23 Directions Continued Say “Please begin” and start your timer Make sure students are not skipping problems in rows and do not skip around or answer only the easy problemsSay “Please stop” at the end of 2 minutes
24 ScoringIf the answer is correct, the student earns the score equivalent to the number of correct digits written using the “longest method” taught to solve the problem, even if the work is not shownIf a problem has been crossed out, credit is given for the correct digits writtenIf the problem has not been completed, credit is earned for any correct digits written
25 Scoring ContinuedReversed digits (e.g., 3 as E) or rotated digits, with the exception of 6 & 9 are counted as correctParts of the answer above the line (carries or borrows) are not counted as correct digitsIn multiplication problems, a “0”, “X”, or <blank> counts as a place holder and is scored as a CD
26 Scoring ContinuedA division BASIC FACT is when both the divisor and the quotient are 9 or less. If the answer is correct the total CD always equals 1In division problems, remainder zeroes (r 0) are not counted as correct digitsIn division problems, place holders are not counted as correct digits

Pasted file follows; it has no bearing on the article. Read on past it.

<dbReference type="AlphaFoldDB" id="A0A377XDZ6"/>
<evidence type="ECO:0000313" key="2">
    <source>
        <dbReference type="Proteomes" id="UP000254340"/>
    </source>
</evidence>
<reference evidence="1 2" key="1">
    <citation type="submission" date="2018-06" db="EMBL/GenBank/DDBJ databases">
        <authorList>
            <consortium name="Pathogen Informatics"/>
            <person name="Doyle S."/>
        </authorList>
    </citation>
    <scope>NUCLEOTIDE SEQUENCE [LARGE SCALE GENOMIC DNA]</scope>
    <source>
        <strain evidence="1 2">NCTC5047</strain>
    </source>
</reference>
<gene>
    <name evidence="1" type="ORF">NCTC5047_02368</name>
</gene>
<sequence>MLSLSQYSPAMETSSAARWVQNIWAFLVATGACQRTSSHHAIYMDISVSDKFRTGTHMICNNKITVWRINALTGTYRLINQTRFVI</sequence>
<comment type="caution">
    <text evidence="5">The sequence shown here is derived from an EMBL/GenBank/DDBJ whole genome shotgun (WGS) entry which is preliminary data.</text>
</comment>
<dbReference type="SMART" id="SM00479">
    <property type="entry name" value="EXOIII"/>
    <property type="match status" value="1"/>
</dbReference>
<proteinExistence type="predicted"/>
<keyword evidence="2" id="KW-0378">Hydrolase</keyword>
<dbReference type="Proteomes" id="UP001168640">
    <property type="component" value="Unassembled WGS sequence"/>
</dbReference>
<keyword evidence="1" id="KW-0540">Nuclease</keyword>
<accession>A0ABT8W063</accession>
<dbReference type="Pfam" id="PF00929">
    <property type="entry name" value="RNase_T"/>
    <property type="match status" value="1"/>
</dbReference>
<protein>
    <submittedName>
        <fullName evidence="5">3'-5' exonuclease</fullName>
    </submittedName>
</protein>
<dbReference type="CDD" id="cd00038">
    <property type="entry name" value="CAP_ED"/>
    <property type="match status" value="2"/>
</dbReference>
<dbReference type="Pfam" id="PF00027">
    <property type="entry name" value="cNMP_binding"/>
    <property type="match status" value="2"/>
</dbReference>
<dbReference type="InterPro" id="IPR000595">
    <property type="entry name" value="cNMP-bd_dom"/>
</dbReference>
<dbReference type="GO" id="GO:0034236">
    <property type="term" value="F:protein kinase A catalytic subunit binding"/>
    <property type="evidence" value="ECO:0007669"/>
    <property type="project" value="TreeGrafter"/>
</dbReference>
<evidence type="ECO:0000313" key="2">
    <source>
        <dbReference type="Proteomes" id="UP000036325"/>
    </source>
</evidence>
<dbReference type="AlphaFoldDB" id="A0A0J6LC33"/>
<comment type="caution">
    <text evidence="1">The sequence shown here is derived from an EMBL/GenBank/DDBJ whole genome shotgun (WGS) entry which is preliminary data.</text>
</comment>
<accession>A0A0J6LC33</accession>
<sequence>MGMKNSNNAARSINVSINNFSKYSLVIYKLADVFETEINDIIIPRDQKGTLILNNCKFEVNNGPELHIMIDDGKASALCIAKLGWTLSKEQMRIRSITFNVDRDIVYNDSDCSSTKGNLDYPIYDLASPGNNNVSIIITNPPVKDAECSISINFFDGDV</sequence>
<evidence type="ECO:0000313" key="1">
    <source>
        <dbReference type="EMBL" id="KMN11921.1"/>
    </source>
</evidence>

27 ScoringA correct digit is the correct is the correct numeral in the right place.
29 Put It To PracticeBenchmarking, Survey Level Assessment, and Progress Monitoring
30 Tier 1- Universal Screening Big Ideas (Hosp, Hosp, Howell, 2007) Provides a reliable and valid way to identifyStudents who are at risk for failureStudents who are not making adequate progressStudents who need additional diagnostic evaluationStudents’ instructional level.3 times a year for the entire school3 probes are given and you take the median score
31 What is Proficient. How Much Progress can we Expect What is Proficient? How Much Progress can we Expect? (Hosp, Hosp, Howell, 2007)Benchmarks - Use standards for level of performance that are empirically validated by researchers.Norms – Compare a student’s score to the performance of others in her grade or instructional level
32 Proficiency Levels or Benchmarks for Math CBM (Burns, VanDerHeyden, Jiban, 2006) GradePlacement LevelCorrect Digits2-3Frustration<14Instructional14-31Mastery>314-5<2424-49>49
33 Norms for Math CBM: Correct Digits (AIMSweb, 2006) GradePercentileFall (CD)Winter (CD)Spring (CD)290%31394375%20304250%122425%8161710%51068768553596937455225332327
34 Making Informed Data Based-Decisions Spring Benchmark Data for 2nd GradeStudentMedian Score1222353374105426477138279